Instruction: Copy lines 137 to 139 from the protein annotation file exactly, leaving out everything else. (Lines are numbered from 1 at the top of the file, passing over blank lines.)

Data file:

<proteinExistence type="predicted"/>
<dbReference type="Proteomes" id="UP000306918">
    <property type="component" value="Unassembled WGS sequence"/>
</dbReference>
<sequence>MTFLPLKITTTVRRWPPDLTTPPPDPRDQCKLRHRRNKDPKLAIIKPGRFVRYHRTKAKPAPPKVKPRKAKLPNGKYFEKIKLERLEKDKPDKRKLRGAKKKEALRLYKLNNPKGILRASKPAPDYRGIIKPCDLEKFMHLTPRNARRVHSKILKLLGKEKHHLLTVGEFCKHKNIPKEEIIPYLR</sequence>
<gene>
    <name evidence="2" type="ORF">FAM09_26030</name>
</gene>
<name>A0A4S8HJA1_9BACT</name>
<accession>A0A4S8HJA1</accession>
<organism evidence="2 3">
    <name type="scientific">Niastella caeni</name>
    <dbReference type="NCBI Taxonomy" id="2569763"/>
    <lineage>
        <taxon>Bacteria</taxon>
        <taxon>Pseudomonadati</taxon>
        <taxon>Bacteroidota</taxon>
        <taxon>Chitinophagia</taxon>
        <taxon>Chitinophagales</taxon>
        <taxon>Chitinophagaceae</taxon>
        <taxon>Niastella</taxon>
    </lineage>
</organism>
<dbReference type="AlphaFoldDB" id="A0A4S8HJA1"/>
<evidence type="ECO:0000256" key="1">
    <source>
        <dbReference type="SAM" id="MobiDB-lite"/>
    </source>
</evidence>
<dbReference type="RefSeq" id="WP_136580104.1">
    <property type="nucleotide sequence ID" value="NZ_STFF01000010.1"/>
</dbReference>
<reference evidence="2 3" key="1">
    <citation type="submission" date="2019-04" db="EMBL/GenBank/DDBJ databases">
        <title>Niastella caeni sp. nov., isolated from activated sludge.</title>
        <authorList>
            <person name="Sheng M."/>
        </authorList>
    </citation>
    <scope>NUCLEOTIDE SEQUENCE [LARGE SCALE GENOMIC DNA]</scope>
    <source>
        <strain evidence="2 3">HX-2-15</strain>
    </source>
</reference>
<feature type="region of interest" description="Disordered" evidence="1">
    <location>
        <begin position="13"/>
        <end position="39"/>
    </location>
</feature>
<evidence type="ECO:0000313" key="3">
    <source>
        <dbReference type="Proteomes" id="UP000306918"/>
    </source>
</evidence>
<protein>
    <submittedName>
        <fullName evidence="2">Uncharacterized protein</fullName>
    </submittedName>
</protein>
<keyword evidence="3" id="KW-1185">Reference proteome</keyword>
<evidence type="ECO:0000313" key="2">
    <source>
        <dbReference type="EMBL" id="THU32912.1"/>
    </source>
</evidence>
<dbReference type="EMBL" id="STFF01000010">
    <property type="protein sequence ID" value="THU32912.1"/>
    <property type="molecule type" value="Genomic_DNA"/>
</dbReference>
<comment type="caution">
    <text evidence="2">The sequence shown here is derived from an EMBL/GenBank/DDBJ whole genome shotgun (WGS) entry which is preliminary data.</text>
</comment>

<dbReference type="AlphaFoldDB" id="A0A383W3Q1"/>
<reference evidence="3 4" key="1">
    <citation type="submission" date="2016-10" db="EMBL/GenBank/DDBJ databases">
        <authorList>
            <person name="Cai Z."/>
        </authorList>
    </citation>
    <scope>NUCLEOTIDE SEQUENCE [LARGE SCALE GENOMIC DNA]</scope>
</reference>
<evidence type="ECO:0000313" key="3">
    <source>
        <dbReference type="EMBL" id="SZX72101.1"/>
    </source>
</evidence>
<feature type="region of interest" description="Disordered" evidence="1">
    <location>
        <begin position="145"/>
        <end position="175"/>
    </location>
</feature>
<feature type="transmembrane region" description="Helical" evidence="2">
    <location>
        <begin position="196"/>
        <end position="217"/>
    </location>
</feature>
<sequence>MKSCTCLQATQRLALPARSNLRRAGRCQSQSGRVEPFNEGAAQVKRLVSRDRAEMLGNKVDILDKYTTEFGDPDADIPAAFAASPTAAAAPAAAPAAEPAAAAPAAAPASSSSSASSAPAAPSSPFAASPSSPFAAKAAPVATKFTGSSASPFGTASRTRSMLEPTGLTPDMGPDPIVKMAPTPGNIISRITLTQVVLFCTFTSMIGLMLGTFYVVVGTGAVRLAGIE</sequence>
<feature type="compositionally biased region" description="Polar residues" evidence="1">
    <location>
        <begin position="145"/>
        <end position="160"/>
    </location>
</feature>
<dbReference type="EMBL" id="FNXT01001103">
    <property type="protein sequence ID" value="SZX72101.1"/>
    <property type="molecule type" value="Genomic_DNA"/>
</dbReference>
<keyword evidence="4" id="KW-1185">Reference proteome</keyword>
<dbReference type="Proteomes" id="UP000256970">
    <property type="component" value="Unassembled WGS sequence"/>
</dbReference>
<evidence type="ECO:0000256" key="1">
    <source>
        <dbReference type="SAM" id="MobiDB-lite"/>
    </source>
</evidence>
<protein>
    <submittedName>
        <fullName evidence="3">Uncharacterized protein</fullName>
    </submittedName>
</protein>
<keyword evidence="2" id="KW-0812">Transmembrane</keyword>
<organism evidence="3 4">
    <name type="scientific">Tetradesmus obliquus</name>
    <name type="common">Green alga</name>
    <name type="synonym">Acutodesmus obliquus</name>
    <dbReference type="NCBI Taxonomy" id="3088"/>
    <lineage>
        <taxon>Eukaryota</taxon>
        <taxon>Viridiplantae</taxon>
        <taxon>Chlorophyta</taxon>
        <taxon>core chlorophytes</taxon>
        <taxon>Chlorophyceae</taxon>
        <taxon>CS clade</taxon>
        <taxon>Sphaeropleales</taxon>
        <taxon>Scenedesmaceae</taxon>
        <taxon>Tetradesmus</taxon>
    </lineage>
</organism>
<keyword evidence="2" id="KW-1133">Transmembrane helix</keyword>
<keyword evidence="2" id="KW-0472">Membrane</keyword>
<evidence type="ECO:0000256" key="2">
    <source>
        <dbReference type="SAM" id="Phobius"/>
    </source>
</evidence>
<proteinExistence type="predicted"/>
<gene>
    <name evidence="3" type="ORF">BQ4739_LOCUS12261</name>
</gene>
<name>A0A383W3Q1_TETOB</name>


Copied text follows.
        <taxon>CS clade</taxon>
        <taxon>Sphaeropleales</taxon>
        <taxon>Scenedesmaceae</taxon>